5 Productivity Boosting Skills to Teach Alexa
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5 Productivity Boosting Skills to Teach Alexa

According to the company, hundreds of thousands of people unwrapped an Alexa enabled smart assistant this holiday season. And many more already have one, in their home, on their phone, and, thanks to one of the more recent additions to the Amazon Echo line, in their car.

The fact is, if you want to add some extra productivity to your day in 2020 you should consider adding one to your desk as well, as Alexa can be taught skills that can do just that. Here's a look at some of the most useful.

Conference Manager

Beginning in 2017, Amazon made it possible to call mobile and landline numbers for free, enhancing a capability that previously only allowed using your Echo as a phone when calling other people who own the device. There’s also a handy Conference Manager skill from Vonage that lets you dial into conference calls with your voice. It's one of the best Echo skills you can teach Alexa for avoiding feeling rushed before a meeting.

It extracts details from Google Calendar, including meeting numbers and participant codes, saving you the trouble of copying and pasting those necessities into a phone or app interface. Cisco WebEx and GoToMeeting are among the providers the skill currently supports, with future updates planned.

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Scryb

Do you often feel like your smartphone harms your productivity more than it helps it? If so, you’re not crazy. Research proves that smartphones hinder productivity, even without active usage. However, you probably can’t avoid some smartphone-centric tasks, like sending texts.

Scryb (pronounced “scribe”) can send text messages using an Echo device without your smartphone. After activating the skill, say “Alexa, open Scryb.” When Alexa asks you for the phone number, speak it out, including the area code.” You can then say, “Alexa, ask Scryb what number is set” to ensure it’s correct.

Then, speak your text message. This skill recognizes short ones better than long ones. and Scryb doesn’t allow people to reply to the texts it sends. But, it’s useful for confirming things or giving employees reminders, such as “Don’t forget to call Mr Big at noon today” without getting distracted by your smartphone or email.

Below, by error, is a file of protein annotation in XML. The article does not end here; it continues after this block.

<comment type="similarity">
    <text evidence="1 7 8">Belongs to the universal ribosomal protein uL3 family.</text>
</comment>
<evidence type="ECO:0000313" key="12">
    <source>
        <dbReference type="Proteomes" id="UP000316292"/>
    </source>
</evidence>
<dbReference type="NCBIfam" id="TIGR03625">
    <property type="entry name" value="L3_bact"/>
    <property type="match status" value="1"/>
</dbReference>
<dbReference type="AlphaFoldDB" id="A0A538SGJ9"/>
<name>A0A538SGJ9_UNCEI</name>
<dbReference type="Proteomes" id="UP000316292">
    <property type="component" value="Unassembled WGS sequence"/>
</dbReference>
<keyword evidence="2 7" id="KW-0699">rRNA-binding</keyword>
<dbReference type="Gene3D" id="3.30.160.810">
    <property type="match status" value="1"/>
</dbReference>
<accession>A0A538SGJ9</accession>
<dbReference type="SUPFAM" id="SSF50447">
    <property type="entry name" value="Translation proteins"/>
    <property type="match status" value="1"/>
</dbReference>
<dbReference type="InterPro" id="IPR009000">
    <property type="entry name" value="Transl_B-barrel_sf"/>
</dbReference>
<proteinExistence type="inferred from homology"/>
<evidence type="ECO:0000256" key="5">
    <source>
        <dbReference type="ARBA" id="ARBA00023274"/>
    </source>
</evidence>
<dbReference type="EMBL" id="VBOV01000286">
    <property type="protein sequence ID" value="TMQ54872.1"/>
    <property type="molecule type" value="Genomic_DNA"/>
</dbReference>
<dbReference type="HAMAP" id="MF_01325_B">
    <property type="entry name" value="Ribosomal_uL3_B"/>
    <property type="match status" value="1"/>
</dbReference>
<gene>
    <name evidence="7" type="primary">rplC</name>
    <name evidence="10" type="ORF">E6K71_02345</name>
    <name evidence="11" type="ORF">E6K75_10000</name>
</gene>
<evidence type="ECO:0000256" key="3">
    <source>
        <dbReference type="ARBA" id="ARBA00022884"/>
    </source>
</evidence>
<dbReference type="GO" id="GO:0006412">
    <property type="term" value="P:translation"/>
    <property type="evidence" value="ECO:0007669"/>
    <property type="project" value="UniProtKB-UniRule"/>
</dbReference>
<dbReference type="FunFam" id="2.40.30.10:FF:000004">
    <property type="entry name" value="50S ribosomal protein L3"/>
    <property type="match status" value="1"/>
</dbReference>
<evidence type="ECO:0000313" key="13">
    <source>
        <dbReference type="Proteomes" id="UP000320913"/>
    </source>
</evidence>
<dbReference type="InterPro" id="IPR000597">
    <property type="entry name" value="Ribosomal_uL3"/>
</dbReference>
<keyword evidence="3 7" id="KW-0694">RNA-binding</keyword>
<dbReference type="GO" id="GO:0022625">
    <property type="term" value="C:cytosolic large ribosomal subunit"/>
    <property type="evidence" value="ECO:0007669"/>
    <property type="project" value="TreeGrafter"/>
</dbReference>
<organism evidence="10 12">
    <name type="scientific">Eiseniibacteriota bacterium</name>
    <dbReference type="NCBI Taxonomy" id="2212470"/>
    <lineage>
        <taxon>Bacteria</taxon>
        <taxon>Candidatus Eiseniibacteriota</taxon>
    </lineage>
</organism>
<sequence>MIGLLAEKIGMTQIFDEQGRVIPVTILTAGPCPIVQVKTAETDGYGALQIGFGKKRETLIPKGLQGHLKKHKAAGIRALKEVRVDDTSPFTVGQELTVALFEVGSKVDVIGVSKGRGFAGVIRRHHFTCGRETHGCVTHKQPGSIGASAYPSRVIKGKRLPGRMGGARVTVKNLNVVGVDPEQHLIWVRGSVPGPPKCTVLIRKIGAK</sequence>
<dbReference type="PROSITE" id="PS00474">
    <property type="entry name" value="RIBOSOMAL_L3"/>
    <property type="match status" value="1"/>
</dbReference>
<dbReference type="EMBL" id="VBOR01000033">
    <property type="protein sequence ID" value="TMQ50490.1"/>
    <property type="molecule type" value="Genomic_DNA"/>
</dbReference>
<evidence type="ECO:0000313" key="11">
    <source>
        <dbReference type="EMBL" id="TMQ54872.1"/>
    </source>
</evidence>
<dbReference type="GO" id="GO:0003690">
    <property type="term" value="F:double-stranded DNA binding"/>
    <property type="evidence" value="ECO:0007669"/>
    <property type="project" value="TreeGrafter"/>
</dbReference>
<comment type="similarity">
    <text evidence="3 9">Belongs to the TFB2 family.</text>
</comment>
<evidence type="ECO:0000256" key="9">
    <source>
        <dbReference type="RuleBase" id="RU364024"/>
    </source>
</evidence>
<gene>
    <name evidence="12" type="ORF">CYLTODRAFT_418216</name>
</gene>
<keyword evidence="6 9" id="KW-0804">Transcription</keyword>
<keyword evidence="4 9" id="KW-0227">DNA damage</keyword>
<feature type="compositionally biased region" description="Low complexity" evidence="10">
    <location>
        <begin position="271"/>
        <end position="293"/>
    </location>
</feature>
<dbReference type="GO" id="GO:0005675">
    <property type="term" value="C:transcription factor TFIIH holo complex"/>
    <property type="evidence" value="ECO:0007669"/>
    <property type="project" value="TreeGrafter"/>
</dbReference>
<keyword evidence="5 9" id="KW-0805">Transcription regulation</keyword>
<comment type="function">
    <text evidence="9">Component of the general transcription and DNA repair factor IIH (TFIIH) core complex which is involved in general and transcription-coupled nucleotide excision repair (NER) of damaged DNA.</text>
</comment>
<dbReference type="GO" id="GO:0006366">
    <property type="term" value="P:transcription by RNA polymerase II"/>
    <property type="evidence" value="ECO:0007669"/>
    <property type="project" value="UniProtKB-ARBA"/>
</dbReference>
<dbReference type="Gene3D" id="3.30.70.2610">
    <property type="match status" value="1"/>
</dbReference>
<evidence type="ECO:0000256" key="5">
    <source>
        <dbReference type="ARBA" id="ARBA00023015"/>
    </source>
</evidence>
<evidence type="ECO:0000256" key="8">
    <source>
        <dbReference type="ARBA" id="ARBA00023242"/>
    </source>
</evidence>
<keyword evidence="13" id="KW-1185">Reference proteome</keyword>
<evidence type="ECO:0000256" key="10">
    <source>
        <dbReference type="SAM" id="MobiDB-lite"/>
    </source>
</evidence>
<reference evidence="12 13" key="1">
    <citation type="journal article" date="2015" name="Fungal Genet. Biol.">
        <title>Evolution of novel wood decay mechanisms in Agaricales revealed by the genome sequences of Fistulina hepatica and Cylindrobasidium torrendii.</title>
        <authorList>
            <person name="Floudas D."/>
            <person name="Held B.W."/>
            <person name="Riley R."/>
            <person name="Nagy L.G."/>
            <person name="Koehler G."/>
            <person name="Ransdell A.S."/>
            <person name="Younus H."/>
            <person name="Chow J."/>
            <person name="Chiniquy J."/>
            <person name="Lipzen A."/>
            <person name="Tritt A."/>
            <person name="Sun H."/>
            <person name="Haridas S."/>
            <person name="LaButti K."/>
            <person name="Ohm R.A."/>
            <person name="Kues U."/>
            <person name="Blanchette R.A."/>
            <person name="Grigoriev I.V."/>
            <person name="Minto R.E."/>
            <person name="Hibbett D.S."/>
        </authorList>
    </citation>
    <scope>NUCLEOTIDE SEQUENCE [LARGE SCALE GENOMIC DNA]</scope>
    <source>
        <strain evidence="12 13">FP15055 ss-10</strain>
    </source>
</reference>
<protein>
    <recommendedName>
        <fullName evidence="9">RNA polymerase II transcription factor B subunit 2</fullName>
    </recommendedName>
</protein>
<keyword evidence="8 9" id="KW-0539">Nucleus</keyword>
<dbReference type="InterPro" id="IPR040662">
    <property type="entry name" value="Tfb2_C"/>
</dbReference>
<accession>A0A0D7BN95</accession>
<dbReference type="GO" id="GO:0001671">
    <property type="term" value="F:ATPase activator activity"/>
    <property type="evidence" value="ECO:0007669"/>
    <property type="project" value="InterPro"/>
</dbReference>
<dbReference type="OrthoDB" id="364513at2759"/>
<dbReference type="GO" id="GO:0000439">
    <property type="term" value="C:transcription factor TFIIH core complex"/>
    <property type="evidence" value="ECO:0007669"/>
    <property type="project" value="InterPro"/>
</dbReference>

MailBot

If you’re not careful, an intention to read “just one email” could turn into an hour spent getting bogged down in your inbox’s often not very useful content. That is unless you enable the MailBot skill. It works with Gmail and reads entire messages to you, making it possible to do other things while staying up to date about the newest emails you've received.

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Rain Sounds for Sleep, Relaxation and Focus

Researchers at New York’s Rensselaer Polytechnic Institute found that playing nature sounds in an office environment improved the moods and productivity levels of employees. In that instance, the scientists used the sounds of a flowing stream, but a soundtrack of falling rain should work similarly.

The Rain Sounds for Sleep, Relaxation and Focus skill does what its name suggests by playing rain sounds in 30-minute intervals. Alternatively, you can make the track play in a loop or stop it with a voice command.

I’m Driving

Statistics say Americans waste an average of $1,200 in time and fuel costs each year due to traffic conditions and even more in the most congested areas. The I’m Driving skill is one you can use just before dashing out the door to head to your destination.

The skill allows Alexa to provide you with an ETA and offers a suggested route. If Alexa says it’ll take longer than expected, you can be proactive by changing your plans and leaving at a different time or setting expectations and telling a person you may be late.

Not sure how to enable Alexa's many skills? This quick tutorial should help.

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